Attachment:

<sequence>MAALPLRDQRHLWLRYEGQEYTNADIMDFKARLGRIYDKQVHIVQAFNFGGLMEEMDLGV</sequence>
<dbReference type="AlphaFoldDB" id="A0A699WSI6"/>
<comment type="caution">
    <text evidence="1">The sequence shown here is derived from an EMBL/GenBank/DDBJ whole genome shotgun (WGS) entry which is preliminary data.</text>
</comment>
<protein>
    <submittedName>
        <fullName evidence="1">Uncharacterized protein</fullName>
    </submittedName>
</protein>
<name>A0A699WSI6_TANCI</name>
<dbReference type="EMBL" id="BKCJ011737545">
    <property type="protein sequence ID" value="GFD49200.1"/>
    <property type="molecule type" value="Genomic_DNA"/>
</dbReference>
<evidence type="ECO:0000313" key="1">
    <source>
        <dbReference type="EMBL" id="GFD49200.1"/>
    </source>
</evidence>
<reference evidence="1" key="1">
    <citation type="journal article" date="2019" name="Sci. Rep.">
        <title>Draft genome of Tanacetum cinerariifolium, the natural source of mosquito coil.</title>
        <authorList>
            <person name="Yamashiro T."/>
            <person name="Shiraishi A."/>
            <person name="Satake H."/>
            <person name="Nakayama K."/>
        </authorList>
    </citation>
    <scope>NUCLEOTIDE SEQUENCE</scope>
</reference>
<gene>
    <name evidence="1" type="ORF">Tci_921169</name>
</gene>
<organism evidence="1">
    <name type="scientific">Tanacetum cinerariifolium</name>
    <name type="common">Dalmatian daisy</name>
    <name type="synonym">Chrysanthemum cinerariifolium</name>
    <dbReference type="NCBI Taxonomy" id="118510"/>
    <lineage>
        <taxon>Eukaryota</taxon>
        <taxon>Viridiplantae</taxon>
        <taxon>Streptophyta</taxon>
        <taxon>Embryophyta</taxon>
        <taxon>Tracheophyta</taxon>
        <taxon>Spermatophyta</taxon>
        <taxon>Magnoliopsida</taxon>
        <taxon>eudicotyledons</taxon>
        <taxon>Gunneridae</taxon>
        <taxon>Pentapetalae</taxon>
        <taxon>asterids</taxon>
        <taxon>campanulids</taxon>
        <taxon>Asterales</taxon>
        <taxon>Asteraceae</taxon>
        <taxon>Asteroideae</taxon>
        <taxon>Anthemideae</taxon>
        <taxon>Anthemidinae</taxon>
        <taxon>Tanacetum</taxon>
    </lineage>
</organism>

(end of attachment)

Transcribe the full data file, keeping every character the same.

<sequence>MAALPLRDQRHLWLRYEGQEYTNADIMDFKARLGRIYDKQVHIVQAFNFGGLMEEMDLGV</sequence>
<dbReference type="AlphaFoldDB" id="A0A699WSI6"/>
<comment type="caution">
    <text evidence="1">The sequence shown here is derived from an EMBL/GenBank/DDBJ whole genome shotgun (WGS) entry which is preliminary data.</text>
</comment>
<protein>
    <submittedName>
        <fullName evidence="1">Uncharacterized protein</fullName>
    </submittedName>
</protein>
<name>A0A699WSI6_TANCI</name>
<dbReference type="EMBL" id="BKCJ011737545">
    <property type="protein sequence ID" value="GFD49200.1"/>
    <property type="molecule type" value="Genomic_DNA"/>
</dbReference>
<evidence type="ECO:0000313" key="1">
    <source>
        <dbReference type="EMBL" id="GFD49200.1"/>
    </source>
</evidence>
<reference evidence="1" key="1">
    <citation type="journal article" date="2019" name="Sci. Rep.">
        <title>Draft genome of Tanacetum cinerariifolium, the natural source of mosquito coil.</title>
        <authorList>
            <person name="Yamashiro T."/>
            <person name="Shiraishi A."/>
            <person name="Satake H."/>
            <person name="Nakayama K."/>
        </authorList>
    </citation>
    <scope>NUCLEOTIDE SEQUENCE</scope>
</reference>
<gene>
    <name evidence="1" type="ORF">Tci_921169</name>
</gene>
<organism evidence="1">
    <name type="scientific">Tanacetum cinerariifolium</name>
    <name type="common">Dalmatian daisy</name>
    <name type="synonym">Chrysanthemum cinerariifolium</name>
    <dbReference type="NCBI Taxonomy" id="118510"/>
    <lineage>
        <taxon>Eukaryota</taxon>
        <taxon>Viridiplantae</taxon>
        <taxon>Streptophyta</taxon>
        <taxon>Embryophyta</taxon>
        <taxon>Tracheophyta</taxon>
        <taxon>Spermatophyta</taxon>
        <taxon>Magnoliopsida</taxon>
        <taxon>eudicotyledons</taxon>
        <taxon>Gunneridae</taxon>
        <taxon>Pentapetalae</taxon>
        <taxon>asterids</taxon>
        <taxon>campanulids</taxon>
        <taxon>Asterales</taxon>
        <taxon>Asteraceae</taxon>
        <taxon>Asteroideae</taxon>
        <taxon>Anthemideae</taxon>
        <taxon>Anthemidinae</taxon>
        <taxon>Tanacetum</taxon>
    </lineage>
</organism>